What is it?
Heel pain may occur on the bottom of the heel, or on its front or back, and may have many causes. In general, heel pain results from walking gait abnormalities that put too much pressure on the heel bone and the surrounding area. This stress may also come from an injury, from damage during activity, being overweight or wearing poorly-constructed shoes.
Here are some conditions that can cause heel pain:
- Heel spur. A heel spur is a bony growth on the bottom of the heel bone caused by muscle or ligament strain or tearing of the membrane that covers the heel bone.
- Plantar fasciitis. The plantar fascia is a thick band of tissue that runs along the bottom of the foot. With overuse, the fascia fibers can tear resulting in inflammation and pain and the formation of a heel spur. This condition is particularly painful first thing in the morning when getting out of bed.
- Excessive pronation. Too much inward motion of the foot when walking can pull the ligaments and tendons attached to the heel bone too much.
- Achilles tendonitis. Inflammation of the Achilles tendon that connects your calf muscle to the heel bone is common among runners, walkers and those with tight tendons. Over time, the fibers of the tendon stretch or tear causing pain.
- Rheumatoid arthritis and gout can cause heel pain.
- Heel pain may be caused by inflammation of the bursa sacs.
- Haglund’s deformity. Also called “pump bump,” this bone enlargement at the back of the heel is caused by shoe pressure.
If pain and inflammation persist despite resting and icing, contact a doctor of podiatric medicine. We will examine the area and take X-rays to rule out any bone problems.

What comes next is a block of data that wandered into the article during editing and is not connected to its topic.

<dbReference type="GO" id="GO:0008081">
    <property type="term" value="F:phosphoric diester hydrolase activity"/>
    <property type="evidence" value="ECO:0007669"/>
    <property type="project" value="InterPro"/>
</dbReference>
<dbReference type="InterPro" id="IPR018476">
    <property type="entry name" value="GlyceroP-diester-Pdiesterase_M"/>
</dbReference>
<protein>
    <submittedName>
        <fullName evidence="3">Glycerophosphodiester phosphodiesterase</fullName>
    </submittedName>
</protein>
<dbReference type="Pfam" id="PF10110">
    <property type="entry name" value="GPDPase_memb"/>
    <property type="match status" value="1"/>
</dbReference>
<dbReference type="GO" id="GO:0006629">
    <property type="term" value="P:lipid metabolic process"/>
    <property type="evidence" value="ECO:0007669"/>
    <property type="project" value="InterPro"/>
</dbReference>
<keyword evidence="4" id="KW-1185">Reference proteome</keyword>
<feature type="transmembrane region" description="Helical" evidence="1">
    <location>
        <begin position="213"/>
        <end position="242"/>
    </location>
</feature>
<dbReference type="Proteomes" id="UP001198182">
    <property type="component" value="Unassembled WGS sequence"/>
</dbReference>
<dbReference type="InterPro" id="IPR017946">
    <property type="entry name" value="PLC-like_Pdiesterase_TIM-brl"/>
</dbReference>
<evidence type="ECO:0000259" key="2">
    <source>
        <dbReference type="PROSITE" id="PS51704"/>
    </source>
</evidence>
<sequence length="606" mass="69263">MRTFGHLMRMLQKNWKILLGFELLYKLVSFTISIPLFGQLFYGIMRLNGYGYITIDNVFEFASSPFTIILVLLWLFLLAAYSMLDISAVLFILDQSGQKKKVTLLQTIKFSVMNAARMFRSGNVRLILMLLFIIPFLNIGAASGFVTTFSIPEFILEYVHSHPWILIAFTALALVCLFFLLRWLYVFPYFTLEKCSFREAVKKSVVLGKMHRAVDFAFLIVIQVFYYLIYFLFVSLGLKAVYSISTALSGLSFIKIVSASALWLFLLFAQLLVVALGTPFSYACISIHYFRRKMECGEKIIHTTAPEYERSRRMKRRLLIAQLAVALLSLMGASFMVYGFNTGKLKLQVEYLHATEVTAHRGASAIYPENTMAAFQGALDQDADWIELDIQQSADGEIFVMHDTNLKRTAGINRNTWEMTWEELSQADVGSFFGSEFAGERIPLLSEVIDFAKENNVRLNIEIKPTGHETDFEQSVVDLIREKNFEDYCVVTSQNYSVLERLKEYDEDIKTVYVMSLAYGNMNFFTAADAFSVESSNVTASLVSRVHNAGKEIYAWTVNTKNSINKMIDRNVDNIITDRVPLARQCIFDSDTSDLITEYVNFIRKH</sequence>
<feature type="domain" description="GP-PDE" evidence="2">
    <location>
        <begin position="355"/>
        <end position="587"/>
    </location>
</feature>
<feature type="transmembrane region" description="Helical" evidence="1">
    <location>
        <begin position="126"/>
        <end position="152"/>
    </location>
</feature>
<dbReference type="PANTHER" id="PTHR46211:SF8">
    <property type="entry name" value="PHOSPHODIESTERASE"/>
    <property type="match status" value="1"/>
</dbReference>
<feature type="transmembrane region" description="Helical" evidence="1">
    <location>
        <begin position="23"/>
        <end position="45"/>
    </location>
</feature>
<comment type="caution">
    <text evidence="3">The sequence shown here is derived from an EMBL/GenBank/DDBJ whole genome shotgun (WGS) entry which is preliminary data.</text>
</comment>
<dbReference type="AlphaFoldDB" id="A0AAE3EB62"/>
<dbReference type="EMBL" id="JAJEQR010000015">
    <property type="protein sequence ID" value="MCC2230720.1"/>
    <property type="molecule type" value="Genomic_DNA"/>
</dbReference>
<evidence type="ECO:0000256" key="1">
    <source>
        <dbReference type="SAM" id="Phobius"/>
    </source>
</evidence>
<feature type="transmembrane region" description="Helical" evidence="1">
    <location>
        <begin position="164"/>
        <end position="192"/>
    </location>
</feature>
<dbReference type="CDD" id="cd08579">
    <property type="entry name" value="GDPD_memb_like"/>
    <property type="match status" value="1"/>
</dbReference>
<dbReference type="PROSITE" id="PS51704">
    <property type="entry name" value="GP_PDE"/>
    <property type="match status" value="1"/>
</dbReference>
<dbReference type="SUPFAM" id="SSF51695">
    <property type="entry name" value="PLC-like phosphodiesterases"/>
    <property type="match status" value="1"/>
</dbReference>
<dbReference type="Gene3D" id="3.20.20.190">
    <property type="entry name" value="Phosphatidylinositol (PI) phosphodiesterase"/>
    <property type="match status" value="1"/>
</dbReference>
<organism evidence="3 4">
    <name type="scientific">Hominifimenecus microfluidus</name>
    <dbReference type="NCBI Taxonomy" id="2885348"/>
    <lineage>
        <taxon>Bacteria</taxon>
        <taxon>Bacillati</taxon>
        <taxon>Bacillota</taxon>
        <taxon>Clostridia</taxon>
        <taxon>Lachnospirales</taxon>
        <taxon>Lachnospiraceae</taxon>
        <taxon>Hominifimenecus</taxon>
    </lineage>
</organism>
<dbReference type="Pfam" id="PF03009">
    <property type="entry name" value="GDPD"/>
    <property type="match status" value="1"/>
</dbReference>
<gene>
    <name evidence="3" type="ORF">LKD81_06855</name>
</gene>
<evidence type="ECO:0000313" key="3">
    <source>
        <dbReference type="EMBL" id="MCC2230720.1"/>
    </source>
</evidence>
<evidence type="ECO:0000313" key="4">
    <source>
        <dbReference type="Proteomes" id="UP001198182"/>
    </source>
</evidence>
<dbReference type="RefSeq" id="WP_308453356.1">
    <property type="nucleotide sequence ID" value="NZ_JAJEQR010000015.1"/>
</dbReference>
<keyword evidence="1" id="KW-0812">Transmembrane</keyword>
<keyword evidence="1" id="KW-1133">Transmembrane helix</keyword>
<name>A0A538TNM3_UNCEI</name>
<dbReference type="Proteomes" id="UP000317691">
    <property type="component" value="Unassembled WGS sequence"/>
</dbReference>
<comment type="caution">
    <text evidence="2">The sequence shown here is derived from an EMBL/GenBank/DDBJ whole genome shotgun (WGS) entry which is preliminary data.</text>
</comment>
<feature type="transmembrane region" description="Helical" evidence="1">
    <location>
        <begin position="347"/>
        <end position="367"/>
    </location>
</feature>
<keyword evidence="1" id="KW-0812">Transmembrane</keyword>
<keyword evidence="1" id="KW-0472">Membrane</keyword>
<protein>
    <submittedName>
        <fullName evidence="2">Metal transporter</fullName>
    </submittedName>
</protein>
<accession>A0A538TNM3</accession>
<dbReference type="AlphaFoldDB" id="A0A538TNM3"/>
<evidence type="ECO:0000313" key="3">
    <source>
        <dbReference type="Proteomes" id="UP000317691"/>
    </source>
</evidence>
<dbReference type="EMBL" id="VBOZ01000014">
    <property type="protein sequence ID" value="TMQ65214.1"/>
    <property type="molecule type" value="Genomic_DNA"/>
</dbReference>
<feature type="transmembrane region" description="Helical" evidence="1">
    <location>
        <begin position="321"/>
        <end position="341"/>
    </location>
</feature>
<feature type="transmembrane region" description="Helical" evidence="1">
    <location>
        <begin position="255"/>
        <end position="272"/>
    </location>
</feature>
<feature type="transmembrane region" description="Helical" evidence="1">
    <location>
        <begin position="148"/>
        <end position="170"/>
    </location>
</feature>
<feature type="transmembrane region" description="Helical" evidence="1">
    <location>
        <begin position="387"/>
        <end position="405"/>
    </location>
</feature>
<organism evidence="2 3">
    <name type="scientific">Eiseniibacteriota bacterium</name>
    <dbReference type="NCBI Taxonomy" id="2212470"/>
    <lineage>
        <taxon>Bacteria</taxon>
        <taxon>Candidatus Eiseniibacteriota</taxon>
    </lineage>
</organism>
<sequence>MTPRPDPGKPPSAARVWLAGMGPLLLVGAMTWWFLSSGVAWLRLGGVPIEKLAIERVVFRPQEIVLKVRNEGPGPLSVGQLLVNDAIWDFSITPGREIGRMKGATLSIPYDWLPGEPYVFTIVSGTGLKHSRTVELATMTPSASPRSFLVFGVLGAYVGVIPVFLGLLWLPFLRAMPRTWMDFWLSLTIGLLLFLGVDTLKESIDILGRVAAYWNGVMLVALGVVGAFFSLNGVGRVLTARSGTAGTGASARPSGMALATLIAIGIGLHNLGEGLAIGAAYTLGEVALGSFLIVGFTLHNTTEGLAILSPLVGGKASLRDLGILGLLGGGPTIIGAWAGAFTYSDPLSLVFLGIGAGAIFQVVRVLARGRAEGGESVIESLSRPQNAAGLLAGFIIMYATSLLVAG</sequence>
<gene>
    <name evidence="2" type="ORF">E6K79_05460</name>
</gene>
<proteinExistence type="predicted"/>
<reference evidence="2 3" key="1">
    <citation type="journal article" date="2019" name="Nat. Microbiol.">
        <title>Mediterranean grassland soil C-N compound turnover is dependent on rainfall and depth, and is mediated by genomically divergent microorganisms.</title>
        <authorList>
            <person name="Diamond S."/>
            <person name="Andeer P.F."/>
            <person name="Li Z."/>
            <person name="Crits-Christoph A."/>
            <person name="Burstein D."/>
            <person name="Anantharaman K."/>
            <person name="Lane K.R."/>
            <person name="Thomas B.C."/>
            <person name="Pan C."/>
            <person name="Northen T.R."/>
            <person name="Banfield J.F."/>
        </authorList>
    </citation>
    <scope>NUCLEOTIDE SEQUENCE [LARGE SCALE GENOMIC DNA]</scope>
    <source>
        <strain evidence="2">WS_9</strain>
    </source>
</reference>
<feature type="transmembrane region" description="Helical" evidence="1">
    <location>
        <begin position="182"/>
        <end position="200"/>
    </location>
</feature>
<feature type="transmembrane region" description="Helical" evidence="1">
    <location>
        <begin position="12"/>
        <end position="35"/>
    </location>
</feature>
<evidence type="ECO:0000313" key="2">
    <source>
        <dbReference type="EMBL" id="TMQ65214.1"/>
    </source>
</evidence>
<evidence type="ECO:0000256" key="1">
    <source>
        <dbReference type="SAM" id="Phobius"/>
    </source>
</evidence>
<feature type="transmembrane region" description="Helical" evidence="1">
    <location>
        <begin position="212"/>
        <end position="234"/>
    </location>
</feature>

Oral or injectable anti-inflammatory medication will help reduce swelling. Taping or strapping will support the foot and help muscles and tendons rest.
Custom-fitted orthotics or shoe inserts will help relieve painful pressure. The orthotic will control pronation, correct any biomechanical imbalance and support the ligaments and tendons to relieve heel pain without the need for surgery.
Physical therapy, in conjunction with the above treatments, is very effective for heel pain.
In very few cases, surgery will be required to release the plantar fascia or remove a bone spur or bursa.
- Wear the right shoes for each activity.
- Choose well-fitting shoes with shock-absorbent soles and supportive heel counters.
- Avoid shoes that have worn excessively on the soles or heels.
- Always warm up and stretch before and after running.
- Don’t overextend yourself when enjoying athletic activities.
- Give your body plenty of rest and good nutrition.
- Stay at a healthy weight to minimize excessive stress on the feet.